If you are having problems uploading your print cover into KDP print, this link will take you to my Free page on my website. Click on the Excel logo to get your free copy. It's based on the number of pages in your book.
Sometimes I help out and do a review. Here are a few things that I have learned from my writing class and editor.
- don't use 'do not, they are, etc.' Most people talk in contractions until they are an alien.
- separate dialog from narrative. Bunched all together is hard to read.
- Whether the book is digital or paper, full justify and Return to separate paragraphs. Just easier to read.
- Separate one dialog from the other. It's hard to tell who's talking.
- Check the digital reviewer. Your lines may be spaced in error.
In KDP print, to have a tabled TOC, formatted headers and label your chapters with a header 1 style. Why? Every chapter header you create is listed for your convenience on the left side of your Word page. Then the tabled TOC automatically creates the page each chapter starts on. I found out later that this isn't necessary when uploading your manuscript but it helps make it look nicer.
Here are a couple of good youtubes to help you out.
Here's another one that is confusing. Throughout or through out. Are they the same? Which is correct to use in writing?
Through means going in or starting at one side and coming out or stopping at the other side of: a path through the woods.
Throughout means in every part of (a place or object)
There is a good deal of overlap,and either would be appropriate in most circumstances. Through often has a sense of one end to the other, while throughout suggests into every corner.
The latter give a slight feeling of being more pervasive than the former. "He sent his scribe thoughout the land."
American colloquialisms can drive you crazy. I've always thought the word Nevermind was one word. My Word program accepts it but in this blog it underscores it as an error. Here is the difference.
Nevermind - Pay me no nevermind - an expression - written as one word is when it's used as a noun in the colloquial idiom
Never mind - means don't bother with something.- Never mind tells someone to disregard a matter.
Now I know.
Waiting give the sense to postpone an action:
"He was waiting for two hours."
"I am waiting for Bill."
Awaiting means expecting:
"I am awaiting the report."
"He was awaiting her letter."
Waiting is sometimes followed by the preposition 'for' while Awaiting can be followed by any preposition. VSpages.com
I used to read a lot of Agatha Christie and somehow my brain told me Gray was spelled Grey. Now I know why. The pic is a handy reminder.
"Have you ever wondered why you see gray spelled two different ways? Grey is the preferred spelling in British English, but gray is more common in American English."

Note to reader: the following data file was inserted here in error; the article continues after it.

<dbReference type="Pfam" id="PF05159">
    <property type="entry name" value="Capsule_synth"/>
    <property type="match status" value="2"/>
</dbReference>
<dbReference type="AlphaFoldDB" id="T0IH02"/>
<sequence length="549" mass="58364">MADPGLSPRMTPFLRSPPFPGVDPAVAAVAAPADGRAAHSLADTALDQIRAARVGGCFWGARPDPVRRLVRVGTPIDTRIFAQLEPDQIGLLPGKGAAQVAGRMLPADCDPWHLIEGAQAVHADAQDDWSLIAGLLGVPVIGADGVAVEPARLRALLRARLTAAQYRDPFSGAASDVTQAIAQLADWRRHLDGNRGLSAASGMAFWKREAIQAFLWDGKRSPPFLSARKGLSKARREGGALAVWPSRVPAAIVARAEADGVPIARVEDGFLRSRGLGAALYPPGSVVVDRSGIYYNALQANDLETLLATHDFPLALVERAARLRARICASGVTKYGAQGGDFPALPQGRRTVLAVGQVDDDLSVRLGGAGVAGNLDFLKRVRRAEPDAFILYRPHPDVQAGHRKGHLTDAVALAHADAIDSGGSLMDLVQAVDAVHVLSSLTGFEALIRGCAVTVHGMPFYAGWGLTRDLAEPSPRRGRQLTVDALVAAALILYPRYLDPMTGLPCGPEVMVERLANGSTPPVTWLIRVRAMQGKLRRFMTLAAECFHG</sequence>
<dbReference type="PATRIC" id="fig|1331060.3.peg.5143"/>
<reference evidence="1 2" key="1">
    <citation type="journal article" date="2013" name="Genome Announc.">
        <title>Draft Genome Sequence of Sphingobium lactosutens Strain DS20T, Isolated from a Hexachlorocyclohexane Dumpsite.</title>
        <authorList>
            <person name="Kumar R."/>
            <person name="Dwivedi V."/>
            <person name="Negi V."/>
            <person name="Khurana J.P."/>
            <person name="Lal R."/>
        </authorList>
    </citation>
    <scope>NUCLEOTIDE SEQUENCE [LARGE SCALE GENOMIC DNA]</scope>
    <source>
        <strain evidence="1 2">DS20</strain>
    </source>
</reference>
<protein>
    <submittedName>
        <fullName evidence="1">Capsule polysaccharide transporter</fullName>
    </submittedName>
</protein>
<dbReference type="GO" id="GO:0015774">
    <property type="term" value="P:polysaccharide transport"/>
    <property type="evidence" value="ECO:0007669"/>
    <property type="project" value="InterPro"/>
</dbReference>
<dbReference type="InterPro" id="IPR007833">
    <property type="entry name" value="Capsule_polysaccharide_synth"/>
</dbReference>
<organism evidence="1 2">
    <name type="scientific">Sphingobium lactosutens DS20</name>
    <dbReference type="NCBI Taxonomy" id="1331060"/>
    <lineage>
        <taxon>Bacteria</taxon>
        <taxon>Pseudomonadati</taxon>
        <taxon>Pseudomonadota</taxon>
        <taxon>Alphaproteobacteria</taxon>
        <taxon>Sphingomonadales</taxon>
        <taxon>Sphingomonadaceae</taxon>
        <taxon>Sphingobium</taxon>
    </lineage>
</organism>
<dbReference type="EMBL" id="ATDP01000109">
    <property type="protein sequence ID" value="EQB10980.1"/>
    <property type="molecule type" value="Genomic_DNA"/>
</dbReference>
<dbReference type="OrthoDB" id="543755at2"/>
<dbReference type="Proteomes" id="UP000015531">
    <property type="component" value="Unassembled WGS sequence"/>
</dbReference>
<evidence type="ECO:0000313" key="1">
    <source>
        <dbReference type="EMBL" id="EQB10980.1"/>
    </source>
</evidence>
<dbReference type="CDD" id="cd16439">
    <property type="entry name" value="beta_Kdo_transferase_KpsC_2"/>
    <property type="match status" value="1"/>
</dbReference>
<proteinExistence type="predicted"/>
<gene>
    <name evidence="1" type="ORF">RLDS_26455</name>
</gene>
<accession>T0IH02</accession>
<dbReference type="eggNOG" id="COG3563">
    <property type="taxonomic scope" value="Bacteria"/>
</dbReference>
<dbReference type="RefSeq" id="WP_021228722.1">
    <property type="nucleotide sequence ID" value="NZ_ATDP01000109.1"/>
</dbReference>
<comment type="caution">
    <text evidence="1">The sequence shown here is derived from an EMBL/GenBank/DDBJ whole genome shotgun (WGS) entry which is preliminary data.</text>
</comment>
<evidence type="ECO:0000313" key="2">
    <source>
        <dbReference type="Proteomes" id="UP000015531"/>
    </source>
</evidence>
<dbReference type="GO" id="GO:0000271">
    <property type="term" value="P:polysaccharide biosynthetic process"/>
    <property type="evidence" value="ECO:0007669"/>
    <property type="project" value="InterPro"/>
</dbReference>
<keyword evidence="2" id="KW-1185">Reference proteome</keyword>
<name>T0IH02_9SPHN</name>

With the preposition toward - the direction of the movement is shown, but not the result.
With the preposition to - shows the result or the arrival
David walks to work every day.
David started walking toward his school
As an adjective, “toward(s)” means coming soon or happening at the moment.
"When moving toward the road, it is important to watch traffic."
As a preposition, “toward(s)” can mean in a certain direction providing assistance to accomplish something.
"When driving towards the mountains, you want to make sure your tires are prepared for driving through snow."
Using To is more general. He was walking toward his office. / When I saw David he was walking to his office.
The use is the same, but
David walks to work every day. vs David walks toward work every day. This is different.
A <====== to ====== B
(B arrived at A)
A <==== toward ==== B
(B is on the way to A)
A ====== to ======> B
(A arrived at B)
A ==== toward ====> B
(A is on the way to B)
Passed - past tense and past participial form of the verb "to pass" - has to do with movement as in "Sally and Larry passed by the boat." Aunt Patty passed over the potatoes." Used as verbs.
Past - adjective, noun, adverb, or preposition ( Not an action verb) has to do with time
but "Sally and Larry walked past the boat." Past is used as an adverb.
'The woman passed by the man' - correct
'The boat sailed past us' - correct when used as an adverb
'The boat left half past nine' - correct-noun (time), 'He has a notorious past' - correct-noun or 'in the past' as a preposition.
Passed is the past participle of to pass. It is used to indicate movement.
Past is a noun, adverb, adjective, and preposition. It generally has something to do with time.
How many of you come across these words and don't know how to use them? Let's take one of a time:
ONTO: position on top of, implies movement. It is a preposition:
"The dog jumped onto the box." 'onto the box' is a prepositional phrase.
ON: is a specific position physically in contact with a surface So these two, onto and on can be used interchangeably but not all the time.
"There's a tatoo on her arm." This shows position - no movement.
ON TO: is an action of the verb "She held on to the rope while jumping." 'she held on' - 'to the rope' is the prepositional phrase.
A way to remember on to vs. onto is to say “up” before on in a sentence. if "She held 'up' on to the rope." Don't use on to.
This has helped me, has it helped you? For more tips like this you can find them at WritingExplained